Quick charging systems designed specifically for these batteries were found which could engage the AGV’s when stopped. These devices utilized plugs and pneumatic cylinder actuators to connect to an AGV while held up at a station. Although this method was successful, it presented cost, reliability, safety, and cycle time challenges. With continued contemplation and research, it was theorized that floor mounted copper conductors, aligned with electrical brushes mounted under the AGVs, might prove to be simpler, more reliable, and allow for longer charge times (since the time required to extend & engage the plugs was eliminated). To accomplish this, the AGVs were modified mechanically and electrically for the underside mounted conducting brushes.
Deployment of the charging stations, with floor mounted conductor interfaces to the AGVs, eliminated the need to pull the batteries out after each shift, enhancing productivity, reducing cost, and eliminating a safety issue.
The customer -- a Tier 1 supplier to the automotive industry – wanted to utilize Automatic Guided Vehicle (AGV) to transfer its product from station to station on custom designed trunnions.
Reviewing a newly designed assembly line layout, which was configured to take advantage of recent developments in tracking, manufacturing, & inspection technologies, it was concluded that a customized configuration of the AGV and the trunnion would be required.
ICSi and the customer had significant experience integrating an existing AGV guidance and drive system onto carts fabricated in our shop. Additionally, the customer had several used AGV systems available from decommissioned lines. It was then proposed and subsequently approved to custom design & build a special cart integrated with the favored AGV guidance & drive system. This unit was mechanically configured in consideration of both the part on its assembly mounts and the assembly line clearances.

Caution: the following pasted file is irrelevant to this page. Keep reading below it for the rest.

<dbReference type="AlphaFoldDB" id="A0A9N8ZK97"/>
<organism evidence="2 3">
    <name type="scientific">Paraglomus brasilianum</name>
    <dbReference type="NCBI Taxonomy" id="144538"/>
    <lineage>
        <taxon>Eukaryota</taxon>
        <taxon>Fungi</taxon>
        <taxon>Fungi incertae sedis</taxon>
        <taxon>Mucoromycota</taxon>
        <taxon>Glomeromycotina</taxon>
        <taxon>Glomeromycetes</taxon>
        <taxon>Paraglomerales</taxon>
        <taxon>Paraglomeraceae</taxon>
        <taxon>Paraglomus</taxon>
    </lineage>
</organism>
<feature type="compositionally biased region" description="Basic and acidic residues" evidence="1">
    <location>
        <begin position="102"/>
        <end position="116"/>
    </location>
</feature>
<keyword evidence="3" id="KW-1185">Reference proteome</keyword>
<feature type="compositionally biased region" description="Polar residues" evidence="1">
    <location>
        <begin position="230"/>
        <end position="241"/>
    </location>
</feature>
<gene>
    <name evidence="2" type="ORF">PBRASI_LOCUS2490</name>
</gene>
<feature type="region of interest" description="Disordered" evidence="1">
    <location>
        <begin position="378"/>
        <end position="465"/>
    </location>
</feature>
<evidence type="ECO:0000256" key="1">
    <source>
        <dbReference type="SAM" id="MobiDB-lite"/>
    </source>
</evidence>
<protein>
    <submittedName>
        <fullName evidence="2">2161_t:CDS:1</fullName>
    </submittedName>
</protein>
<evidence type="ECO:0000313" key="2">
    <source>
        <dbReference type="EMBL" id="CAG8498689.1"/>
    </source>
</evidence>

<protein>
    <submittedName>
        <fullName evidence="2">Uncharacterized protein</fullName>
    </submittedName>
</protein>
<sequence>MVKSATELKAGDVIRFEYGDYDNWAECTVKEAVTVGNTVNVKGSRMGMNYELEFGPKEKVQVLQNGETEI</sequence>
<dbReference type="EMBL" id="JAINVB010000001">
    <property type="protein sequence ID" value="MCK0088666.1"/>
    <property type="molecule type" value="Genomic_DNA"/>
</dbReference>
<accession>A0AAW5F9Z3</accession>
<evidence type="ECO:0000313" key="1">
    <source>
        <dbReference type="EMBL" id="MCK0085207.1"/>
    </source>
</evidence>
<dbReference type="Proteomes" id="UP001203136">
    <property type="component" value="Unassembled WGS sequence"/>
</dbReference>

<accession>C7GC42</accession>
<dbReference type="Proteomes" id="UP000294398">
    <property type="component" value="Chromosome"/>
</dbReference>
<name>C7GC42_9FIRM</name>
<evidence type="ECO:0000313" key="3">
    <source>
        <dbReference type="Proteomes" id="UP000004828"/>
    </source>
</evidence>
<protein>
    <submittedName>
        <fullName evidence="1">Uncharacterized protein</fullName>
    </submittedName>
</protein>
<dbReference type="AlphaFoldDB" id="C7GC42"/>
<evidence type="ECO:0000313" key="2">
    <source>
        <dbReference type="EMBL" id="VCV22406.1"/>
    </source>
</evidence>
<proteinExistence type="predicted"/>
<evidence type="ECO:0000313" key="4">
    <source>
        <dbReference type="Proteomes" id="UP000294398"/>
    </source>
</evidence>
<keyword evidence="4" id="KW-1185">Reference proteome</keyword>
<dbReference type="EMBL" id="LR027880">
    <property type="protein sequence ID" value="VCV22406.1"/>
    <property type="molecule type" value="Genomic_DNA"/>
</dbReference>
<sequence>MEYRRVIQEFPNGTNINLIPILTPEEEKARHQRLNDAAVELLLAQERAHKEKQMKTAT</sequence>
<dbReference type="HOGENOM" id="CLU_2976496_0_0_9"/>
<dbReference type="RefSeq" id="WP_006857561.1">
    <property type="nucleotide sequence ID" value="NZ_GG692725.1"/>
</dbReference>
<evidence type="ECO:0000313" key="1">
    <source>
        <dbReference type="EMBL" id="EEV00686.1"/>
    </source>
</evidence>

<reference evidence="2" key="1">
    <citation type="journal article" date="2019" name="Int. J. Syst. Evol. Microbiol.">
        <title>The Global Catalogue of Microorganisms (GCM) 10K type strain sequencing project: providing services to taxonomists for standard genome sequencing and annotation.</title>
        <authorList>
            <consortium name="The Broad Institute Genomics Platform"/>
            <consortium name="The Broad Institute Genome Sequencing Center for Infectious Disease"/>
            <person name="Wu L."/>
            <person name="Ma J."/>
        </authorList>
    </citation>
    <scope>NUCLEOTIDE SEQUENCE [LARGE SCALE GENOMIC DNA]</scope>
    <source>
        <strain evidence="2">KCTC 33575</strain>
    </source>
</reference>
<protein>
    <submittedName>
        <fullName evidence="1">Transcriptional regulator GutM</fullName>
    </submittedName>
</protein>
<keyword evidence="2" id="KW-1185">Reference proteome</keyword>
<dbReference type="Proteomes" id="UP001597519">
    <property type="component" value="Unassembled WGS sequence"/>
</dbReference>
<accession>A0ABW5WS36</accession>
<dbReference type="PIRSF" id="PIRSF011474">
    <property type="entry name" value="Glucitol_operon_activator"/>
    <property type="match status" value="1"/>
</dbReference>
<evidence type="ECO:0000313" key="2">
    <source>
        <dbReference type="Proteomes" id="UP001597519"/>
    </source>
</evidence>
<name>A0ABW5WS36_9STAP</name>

Working with our client, while utilizing available and proven technologies, we were able to design & build a production line which took advantage of tracking and automation technologies now available to produce a product with enhanced quality assurances, increased productivity, minimal floor space, and maximized utilization of available personnel.
The customer, a Tier 1 supplier to the automotive industry, had recently modified its conveyor driven assembly line to one utilizing AGV driven trunnions to transport the product under manufacture from station to station, on a line with approximately 30 assembly stations. As implementation of this new system progressed, the line’s output frequently lacked the ability to meet production demands. ICSi was commissioned to assist with increasing the units assembled per hour.
This AGV driven assembly line modification was originally designed such that movement between stations was only triggered once all the stations were complete. Then, all the units were indexed simultaneously. This interlocking had one major negative impact on cycle time. The slowest station operator for that cycle, which could vary from one cycle to the next, would hold up the whole line. There is a myriad of issues which could arise at any station on any cycle, with no way for the system to absorb this delay.
It was theorized if the AGVs could be independently advanced from each station when completed, while also allowing queuing of the units between the stations, significant improvements in efficiency could be realized. To accomplish this without adding additional complexity & devices to the control system (i.e.: RFID technologies), sophisticated PLC logic for tracking & shifting the data associated with each unit had to be written, tested, and commissioned.
With successful testing and commissioning, and some minimal training of the operators, we were able to independently index and que AGVs between the stations. Productivity improvements of over 40% were realized almost immediately.